A live broadcast of the countdown and launch of the SpaceX Falcon 9 rocket from Space Launch Complex 40 at the Cape Canaveral Space Force Station in Florida. The Starlink 4-34 mission will launch SpaceX’s next 54 Starlink broadband satellites. Follow us Twitter.
SpaceX’s next Falcon 9 rocket launch is now set for 8:18 pm EDT Sunday (0018 GMT Monday) to deliver 54 more Starlink Internet satellites into orbit. The mission was delayed for five days due to thunderstorms around the launch site.
A 229-foot-tall (70-meter) Falcon 9 rocket will launch SpaceX’s Starlink 4-34 mission. The weather outlook for Sunday night calls for a 40% chance of acceptable conditions for liftoff.
The SpaceX launch team halted the Falcon 9 countdown Tuesday night before starting to load propellants onto the Falcon 9 rocket. Lightning lit up the sky on Florida’s Space Coast throughout the evening. Similar weather conditions forced officials to call for another scrub before tanking Wednesday night, and Thursday night SpaceX halted the countdown at D-minus 30 seconds because the weather was “not right” for the launch.
SpaceX loaded propellants on the Falcon 9 on Friday night, but T-minus stopped the countdown within 60 seconds. The teams initially targeted another launch attempt on Saturday, but SpaceX announced Saturday evening that the mission would be delayed to Sunday night.
The flight will mark SpaceX’s 42nd Falcon 9 launch so far in 2022. It was the 40th space launch attempt overall from Florida’s Space Coast this year, including launches by SpaceX, United Launch Alliance and Astra.
Once it lifts off, the Falcon 9 rocket’s upper stage will release the satellites over the North Atlantic Ocean 15 minutes after liftoff. The 54 Starlink satellites have a total payload mass of about 36,800 pounds, or 16.7 metric tons.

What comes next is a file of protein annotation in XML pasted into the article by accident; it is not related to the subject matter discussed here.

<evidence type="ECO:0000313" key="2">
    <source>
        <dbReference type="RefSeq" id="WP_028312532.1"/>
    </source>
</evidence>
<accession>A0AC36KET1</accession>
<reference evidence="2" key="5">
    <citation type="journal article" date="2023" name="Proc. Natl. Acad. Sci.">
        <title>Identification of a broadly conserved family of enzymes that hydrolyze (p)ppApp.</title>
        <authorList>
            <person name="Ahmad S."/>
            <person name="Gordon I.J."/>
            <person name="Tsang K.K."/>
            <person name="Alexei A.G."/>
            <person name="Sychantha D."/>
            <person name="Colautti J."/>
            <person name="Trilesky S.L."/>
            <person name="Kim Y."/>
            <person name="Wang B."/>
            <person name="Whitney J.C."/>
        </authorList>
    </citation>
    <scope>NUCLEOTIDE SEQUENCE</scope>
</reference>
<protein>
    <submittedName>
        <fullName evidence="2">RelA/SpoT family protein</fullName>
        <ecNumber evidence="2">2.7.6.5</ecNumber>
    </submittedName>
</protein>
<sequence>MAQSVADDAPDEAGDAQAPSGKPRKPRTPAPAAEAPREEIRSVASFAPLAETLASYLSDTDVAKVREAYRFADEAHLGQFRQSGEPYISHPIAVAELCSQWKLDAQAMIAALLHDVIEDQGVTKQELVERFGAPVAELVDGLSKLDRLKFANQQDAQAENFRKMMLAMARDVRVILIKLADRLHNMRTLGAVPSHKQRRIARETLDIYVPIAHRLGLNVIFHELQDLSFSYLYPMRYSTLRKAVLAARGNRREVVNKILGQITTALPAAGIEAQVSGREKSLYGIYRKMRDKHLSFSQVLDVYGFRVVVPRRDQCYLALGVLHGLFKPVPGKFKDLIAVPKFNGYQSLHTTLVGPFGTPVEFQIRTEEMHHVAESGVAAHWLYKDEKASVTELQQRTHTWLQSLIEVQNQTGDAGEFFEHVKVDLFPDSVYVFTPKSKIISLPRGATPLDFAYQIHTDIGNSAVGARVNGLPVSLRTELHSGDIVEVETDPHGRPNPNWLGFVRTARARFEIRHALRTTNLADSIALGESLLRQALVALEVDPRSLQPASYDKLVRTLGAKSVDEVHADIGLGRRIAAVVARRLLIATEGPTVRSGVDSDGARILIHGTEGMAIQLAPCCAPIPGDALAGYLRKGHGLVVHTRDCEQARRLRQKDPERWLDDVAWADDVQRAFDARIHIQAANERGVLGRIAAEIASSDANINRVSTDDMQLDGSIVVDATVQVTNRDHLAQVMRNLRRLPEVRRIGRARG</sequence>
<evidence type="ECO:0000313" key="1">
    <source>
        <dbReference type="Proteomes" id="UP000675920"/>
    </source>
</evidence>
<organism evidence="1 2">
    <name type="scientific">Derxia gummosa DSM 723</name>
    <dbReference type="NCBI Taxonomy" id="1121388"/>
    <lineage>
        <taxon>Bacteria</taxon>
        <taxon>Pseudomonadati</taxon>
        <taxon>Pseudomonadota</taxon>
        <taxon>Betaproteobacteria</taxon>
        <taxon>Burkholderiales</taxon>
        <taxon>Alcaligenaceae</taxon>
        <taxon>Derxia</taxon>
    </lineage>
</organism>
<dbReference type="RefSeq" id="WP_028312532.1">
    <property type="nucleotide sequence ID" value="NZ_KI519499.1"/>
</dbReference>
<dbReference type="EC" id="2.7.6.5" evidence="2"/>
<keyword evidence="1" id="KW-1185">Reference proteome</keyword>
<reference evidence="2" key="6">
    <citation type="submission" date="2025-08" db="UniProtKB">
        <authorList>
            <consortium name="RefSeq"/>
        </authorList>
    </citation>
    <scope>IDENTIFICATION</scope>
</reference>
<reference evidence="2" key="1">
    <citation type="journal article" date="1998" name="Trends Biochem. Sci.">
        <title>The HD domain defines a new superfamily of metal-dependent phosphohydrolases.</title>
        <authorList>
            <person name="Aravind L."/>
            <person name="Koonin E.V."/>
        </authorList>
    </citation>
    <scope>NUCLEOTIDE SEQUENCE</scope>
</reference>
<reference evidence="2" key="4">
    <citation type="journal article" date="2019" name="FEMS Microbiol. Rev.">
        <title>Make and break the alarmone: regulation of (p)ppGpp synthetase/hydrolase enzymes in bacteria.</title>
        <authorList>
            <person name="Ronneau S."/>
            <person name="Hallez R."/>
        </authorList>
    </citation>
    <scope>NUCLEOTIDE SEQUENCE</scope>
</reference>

The Starlink 4-34 mission will be the third of five Falcon 9 missions on SpaceX’s schedule this month. SpaceX aims to complete more than 60 launches this year, aiming for 100 rocket missions by 2023, Tom Osinero, SpaceX’s vice president of commercial sales, said Tuesday at the World Satellite Business Week conference in Paris. initiation.
The high launch rate was aided by shorter turnarounds between missions at launch pads in Florida and California and the reuse of SpaceX Falcon 9 boosters and payload fairings. Launches carrying satellites for SpaceX’s own Starlink Internet network, like Friday night’s mission, have accounted for two-thirds of the company’s Falcon 9 flights so far this year.
SpaceX began flying 54 Starlink satellites last month on dedicated Falcon 9 flights. SpaceX experimented with different engine throttle settings and other minor modifications to extend the Falcon 9’s performance.
SpaceX tested the Falcon 9 booster for the Starlink 4-34 mission on the launch pad on September 11. On September 10, a severe thunderstorm swept across the Cape Canaveral spaceport, halting the sustained fire effort.
The booster, designated B1067 on SpaceX’s list of reusable rockets, is headed for its sixth flight into space on Sunday night. The booster previously sent two astronauts to the International Space Station, and two resupply flights to the station. It also launched Turkey’s Turksat 5B communications satellite.
With Sunday night’s Starlink 4-34 mission, SpaceX has launched 3,347 Starlink Internet satellites, including prototypes and test units that are no longer in service. Saturday’s launch was the 61st SpaceX mission, primarily dedicated to hauling the Starlink Internet satellites into orbit.
The SpaceX launch team, stationed inside the Missile Control Center south of the Cape Canaveral Space Force Station, will begin loading supercooled, dense kerosene and liquid oxygen propellants into the 229-foot-tall (70-meter) Falcon 9 vehicle at T-minus. 35 minutes.